Tu/Th 11-12:30 87 Dwinelle Instructor: Ramsey McGlazer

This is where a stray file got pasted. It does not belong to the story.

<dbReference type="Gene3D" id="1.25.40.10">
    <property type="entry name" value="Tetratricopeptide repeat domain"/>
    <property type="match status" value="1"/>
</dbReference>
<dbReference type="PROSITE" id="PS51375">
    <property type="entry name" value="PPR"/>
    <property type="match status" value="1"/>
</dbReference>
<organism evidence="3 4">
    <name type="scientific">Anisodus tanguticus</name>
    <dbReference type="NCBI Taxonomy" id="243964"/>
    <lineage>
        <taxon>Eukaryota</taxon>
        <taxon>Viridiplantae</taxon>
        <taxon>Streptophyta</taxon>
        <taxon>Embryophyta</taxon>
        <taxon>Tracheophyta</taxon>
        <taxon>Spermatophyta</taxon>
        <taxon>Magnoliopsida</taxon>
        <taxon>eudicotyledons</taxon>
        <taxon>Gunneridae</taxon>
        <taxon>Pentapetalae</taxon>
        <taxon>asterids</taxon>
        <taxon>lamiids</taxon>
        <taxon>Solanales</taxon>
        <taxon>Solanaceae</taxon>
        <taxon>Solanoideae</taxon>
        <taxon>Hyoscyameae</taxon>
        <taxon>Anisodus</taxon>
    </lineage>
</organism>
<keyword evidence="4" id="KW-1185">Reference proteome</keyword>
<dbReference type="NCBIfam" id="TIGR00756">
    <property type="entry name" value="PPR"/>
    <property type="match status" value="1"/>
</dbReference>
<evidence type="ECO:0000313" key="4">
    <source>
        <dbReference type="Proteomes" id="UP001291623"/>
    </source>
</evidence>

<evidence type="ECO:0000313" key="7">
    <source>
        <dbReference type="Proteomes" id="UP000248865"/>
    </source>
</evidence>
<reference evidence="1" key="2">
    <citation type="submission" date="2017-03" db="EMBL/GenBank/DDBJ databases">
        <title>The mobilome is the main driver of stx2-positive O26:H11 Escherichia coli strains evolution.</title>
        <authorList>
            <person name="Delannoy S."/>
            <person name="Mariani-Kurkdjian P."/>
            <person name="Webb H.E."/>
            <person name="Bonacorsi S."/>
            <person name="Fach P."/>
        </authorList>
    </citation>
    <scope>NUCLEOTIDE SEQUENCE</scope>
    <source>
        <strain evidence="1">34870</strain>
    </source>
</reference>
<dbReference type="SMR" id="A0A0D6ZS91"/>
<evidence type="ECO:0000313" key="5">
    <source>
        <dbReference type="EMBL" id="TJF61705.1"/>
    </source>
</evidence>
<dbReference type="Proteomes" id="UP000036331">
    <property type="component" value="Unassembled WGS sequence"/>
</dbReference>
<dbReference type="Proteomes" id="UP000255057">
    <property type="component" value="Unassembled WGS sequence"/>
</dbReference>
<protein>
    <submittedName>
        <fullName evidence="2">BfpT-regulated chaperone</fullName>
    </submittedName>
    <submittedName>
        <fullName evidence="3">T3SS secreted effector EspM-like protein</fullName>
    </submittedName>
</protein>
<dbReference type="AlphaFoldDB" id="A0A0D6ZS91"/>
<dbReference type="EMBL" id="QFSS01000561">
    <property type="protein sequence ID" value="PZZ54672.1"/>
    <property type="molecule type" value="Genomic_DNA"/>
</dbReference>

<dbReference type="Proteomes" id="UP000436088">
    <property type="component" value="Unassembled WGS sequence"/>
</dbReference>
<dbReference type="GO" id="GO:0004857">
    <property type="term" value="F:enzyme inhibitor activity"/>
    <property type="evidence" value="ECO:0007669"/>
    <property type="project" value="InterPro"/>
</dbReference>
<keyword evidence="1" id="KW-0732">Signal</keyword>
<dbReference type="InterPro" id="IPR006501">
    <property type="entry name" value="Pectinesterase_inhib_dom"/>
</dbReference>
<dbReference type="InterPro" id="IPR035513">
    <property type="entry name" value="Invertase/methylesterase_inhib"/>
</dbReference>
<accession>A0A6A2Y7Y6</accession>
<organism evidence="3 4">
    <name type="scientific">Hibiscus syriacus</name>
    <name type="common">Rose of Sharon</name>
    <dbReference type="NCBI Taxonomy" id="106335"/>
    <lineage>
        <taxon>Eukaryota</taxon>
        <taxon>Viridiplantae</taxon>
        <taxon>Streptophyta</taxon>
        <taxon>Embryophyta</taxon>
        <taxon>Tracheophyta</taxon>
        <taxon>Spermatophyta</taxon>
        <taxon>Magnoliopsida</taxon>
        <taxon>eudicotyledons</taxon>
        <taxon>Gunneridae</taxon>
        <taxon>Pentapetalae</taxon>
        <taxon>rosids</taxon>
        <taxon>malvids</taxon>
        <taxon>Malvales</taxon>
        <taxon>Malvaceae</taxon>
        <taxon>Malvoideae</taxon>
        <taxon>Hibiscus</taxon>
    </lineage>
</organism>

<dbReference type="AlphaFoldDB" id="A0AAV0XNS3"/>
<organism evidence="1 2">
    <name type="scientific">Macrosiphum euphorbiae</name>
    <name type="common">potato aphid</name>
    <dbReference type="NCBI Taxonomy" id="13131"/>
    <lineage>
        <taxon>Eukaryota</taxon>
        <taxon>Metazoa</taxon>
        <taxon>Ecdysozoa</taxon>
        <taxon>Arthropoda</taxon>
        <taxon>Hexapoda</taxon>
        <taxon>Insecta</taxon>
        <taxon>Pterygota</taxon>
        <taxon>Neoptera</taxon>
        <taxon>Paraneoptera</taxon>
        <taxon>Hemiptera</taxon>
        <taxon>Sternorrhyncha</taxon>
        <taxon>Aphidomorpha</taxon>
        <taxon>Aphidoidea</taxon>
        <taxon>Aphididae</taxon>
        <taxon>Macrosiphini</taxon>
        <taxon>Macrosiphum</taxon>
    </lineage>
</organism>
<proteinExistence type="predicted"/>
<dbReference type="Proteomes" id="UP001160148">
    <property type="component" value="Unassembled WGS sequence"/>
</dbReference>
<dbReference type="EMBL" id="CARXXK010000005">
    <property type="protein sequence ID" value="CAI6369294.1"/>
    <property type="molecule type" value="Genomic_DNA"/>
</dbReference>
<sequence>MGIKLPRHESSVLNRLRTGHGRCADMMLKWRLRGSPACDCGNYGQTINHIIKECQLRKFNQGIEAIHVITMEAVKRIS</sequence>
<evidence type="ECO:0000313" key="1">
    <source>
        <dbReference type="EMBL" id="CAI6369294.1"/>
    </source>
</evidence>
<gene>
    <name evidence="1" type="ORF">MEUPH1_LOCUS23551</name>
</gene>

In his “Defense of Poetry,” Percy Bysshe Shelley argued that “poets are the unacknowledged legislators of the world.” In this course, we’ll take Shelley’s claim as a point of departure and proceed to ask how poets have claimed, criticized, contested, and been coopted by power. Our focus will be on poetry from Romanticism to the present, but we will also have occasion to address older poetic forms and practices. What can the persistence of these forms and practices tell us about poetry’s own power, its force? And what should we make of contemporary poetry’s apparent powerlessness? We’ll consider poetic responses to forms of power ranging from fascism and patriarchal domination to capitalist and colonial exploitation and white supremacy. But, like many of the poets whose works we’ll study, we will remain mindful of the ways in which these different forms of power often overlap and operate simultaneously, depending on and reinforcing one another. What can poets do—and what have they done—to register and resist these interconnecting realities? And how might these realities make their way even into those poems where we’d least expect to find them? We’ll study poems, essays, and films by Adorno, Carson, D’Annunzio, Dickinson, Keats, Pasolini, Philip, Rankine, Rocha, Vallejo, and Woolf, among others.